As spoken to Emma Lodge | October 2017
Meet my lovely friend Wayne Rankine. Wayne has a beautiful biodynamic property on the Atherton Tablelands called Brolgas Pass New Earth Sanctuary. I love visiting Wayne as pretty much everything in his garden is edible including the weeds!! Did you know that there is so much nutrition and goodness in weeds? They also provide an indication of how healthy your soil is, and what minerals it needs. Soil health is so similar to our gut health, and I love spending time with Wayne to learn all about the gut-soil connection and biodynamics.
Emma: Looks like you’ve been out on a shopping spree in your garden again Wayne, is this in preparation for our afternoon tea?
Wayne: Well not the average shopping spree in the supermarket, today I have collected some weeds. Generally these are frowned upon and looked at as the enemy get rid of it. I take the approach that it’s a herb, unless you make a mindset that it is a weed and need to get rid of it. If you have an open minded approach, and look at it from the fact of what its doing, what its role is in nature, how its changing the soil, and how you can allow it into your life instead of getting rid of it.
A lot of people would say it looks unsightly, what do you do with your collection of weeds?
I like to call them herbs and one of the best ways I utilize them is by making tea. What I like to do is graze from my garden around the edges and the little places where they grow naturally. I’ve only been able to have this accomplished after relenquishing spraying any poisons or chemicals for well over 10 years, and also by practicing biodynamic principles and putting out biological sprays. Since then I’ve seen some amazing changes in the soil structure including remineralisation, which is instead of taking supplements, your food should be mineralised so you’re naturally getting a balance of nutrients in your diet.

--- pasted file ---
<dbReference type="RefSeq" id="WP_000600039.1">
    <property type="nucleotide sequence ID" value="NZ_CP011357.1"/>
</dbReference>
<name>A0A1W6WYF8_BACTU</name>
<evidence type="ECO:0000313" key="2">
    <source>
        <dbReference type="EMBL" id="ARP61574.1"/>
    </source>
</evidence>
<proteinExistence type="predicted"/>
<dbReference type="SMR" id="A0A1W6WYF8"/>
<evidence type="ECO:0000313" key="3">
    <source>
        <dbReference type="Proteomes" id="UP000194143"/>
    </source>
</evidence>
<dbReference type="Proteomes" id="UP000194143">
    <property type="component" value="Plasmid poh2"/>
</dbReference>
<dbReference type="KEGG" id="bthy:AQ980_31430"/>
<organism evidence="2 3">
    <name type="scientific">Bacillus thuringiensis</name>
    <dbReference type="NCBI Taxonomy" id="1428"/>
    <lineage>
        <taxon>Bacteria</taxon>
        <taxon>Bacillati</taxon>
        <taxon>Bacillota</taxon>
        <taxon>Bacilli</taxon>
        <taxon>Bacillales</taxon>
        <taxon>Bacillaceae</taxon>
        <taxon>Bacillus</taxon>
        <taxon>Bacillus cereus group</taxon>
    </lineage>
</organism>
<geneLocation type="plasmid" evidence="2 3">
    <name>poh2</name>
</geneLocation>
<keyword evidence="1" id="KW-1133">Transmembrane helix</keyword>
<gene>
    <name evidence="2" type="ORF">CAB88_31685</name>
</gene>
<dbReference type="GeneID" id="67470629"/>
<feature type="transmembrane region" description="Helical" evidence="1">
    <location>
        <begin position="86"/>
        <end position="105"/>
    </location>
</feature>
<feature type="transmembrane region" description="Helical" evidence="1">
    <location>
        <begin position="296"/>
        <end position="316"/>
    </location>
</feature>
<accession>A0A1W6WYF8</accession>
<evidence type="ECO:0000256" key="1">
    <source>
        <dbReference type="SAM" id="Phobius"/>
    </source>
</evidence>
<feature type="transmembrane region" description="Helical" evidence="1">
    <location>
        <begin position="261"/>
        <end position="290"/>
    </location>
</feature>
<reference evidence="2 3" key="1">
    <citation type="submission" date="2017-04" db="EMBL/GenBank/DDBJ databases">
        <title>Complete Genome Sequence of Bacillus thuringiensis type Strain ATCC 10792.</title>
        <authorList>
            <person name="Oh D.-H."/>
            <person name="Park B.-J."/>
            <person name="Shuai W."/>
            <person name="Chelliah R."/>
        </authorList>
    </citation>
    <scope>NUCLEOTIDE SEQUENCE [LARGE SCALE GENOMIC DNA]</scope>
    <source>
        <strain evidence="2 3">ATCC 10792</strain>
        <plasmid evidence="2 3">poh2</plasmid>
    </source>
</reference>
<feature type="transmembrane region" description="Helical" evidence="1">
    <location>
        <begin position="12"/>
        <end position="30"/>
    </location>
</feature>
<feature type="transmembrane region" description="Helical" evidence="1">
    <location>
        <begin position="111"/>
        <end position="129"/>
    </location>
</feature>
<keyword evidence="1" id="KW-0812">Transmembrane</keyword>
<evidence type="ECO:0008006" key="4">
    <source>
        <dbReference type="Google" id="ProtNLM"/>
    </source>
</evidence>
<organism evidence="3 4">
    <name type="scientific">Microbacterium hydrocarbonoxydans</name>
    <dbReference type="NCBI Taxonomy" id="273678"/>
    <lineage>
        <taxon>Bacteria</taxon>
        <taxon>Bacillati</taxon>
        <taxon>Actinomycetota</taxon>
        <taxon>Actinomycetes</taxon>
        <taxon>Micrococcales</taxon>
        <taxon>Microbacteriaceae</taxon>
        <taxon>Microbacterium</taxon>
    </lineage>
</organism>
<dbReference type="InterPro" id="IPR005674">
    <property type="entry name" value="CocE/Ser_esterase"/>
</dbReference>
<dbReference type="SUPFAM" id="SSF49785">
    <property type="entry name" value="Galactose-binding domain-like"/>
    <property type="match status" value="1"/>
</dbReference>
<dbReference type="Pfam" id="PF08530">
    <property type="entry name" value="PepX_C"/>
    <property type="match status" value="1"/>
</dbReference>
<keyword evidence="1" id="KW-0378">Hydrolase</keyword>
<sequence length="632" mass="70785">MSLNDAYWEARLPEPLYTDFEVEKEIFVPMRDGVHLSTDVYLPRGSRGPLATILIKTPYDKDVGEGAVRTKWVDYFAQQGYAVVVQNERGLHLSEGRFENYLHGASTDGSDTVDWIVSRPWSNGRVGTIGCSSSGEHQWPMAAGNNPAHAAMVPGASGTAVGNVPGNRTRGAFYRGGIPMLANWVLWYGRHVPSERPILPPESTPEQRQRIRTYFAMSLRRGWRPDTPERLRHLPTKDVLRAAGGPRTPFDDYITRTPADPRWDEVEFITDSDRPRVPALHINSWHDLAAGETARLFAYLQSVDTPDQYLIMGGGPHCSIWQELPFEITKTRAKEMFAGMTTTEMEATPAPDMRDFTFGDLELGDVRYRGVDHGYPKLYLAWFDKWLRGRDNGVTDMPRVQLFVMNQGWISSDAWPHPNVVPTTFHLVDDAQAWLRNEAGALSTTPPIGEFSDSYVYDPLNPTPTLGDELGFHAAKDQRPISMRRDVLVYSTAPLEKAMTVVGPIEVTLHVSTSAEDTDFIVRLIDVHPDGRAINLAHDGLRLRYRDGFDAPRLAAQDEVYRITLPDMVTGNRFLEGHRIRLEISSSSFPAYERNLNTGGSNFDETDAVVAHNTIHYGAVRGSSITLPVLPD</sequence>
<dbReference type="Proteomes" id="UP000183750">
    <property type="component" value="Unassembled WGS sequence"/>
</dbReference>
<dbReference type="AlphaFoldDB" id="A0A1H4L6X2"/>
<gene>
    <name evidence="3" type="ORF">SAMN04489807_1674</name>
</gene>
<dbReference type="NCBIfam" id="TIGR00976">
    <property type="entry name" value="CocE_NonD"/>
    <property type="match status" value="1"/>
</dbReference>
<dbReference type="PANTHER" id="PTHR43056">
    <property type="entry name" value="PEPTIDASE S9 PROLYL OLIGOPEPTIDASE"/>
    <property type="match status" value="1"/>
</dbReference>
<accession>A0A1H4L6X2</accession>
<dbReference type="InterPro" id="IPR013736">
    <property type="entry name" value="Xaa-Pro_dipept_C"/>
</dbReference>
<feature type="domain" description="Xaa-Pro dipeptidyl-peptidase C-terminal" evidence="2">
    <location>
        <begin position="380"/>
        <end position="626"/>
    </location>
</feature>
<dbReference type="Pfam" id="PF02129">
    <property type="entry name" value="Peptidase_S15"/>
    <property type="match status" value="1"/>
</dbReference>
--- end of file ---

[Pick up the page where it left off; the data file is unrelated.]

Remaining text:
That’s so true, our soils are deplete on nutrients, a lot of fruit & veg is picked too soon and then transported for miles and even kept in storage for months, so our bodies are missing out on those vital nutrients we need which just shows with the state of our health today. We are mineral deficient.
Wayne: Yes and eating fresh also brings enzymes into your system that are living product, so you can feel the life energy from those foods. Having a tea is a great way to provide those additional nutrients and a simple way to eat some things that you probably wouldn’t eat otherwise. Some examples of herbs I have here include borage, a fantastic plant thats got edible flowers, it makes a beautiful accompaniment to salads. Another great one is stinging nettle, I grow that and put it in soups and stews and love it in my teas. It’s high in silica and also has the ability to assimilate iron, which makes us and the soils higher in iron. We use it in fertiliser products to help those higher iron soils we have on the Atherton Tablelands. Another great one is bush basil or friends like to call it bee basil, its got the amazing ability to attract every bee and insect around for miles. It’s a spectacular plant that’s very hardy. Its close relation is accu camper basil which is a beautiful purple flower basil. I love to add some lemongrass and crush that into my tea also.
The smell and freshness of all these herbs is just amazing, they smell so potent!
Wayne: The other one I love is cranberry hibiscus. It’s a beautiful tangy leaf that you can eat raw, you can also eat the flower, it has a beautiful and delicate flavour. Another one I grow (not to put in tea) is amaranth which is a grain, it contains thousands and thousands of seeds and has a beautiful purple seed top. Its exciting to see this plant has now grown 3m tall and fallen over, now the guinea fowl are helping themselves to the grain so its a great forage plant in that regard in that they’ve seeked out their own food.
I love serving herbal teas picked from my garden for anyone who visits, then they can get a taste of what I do.
I think we had better put the kettle on then!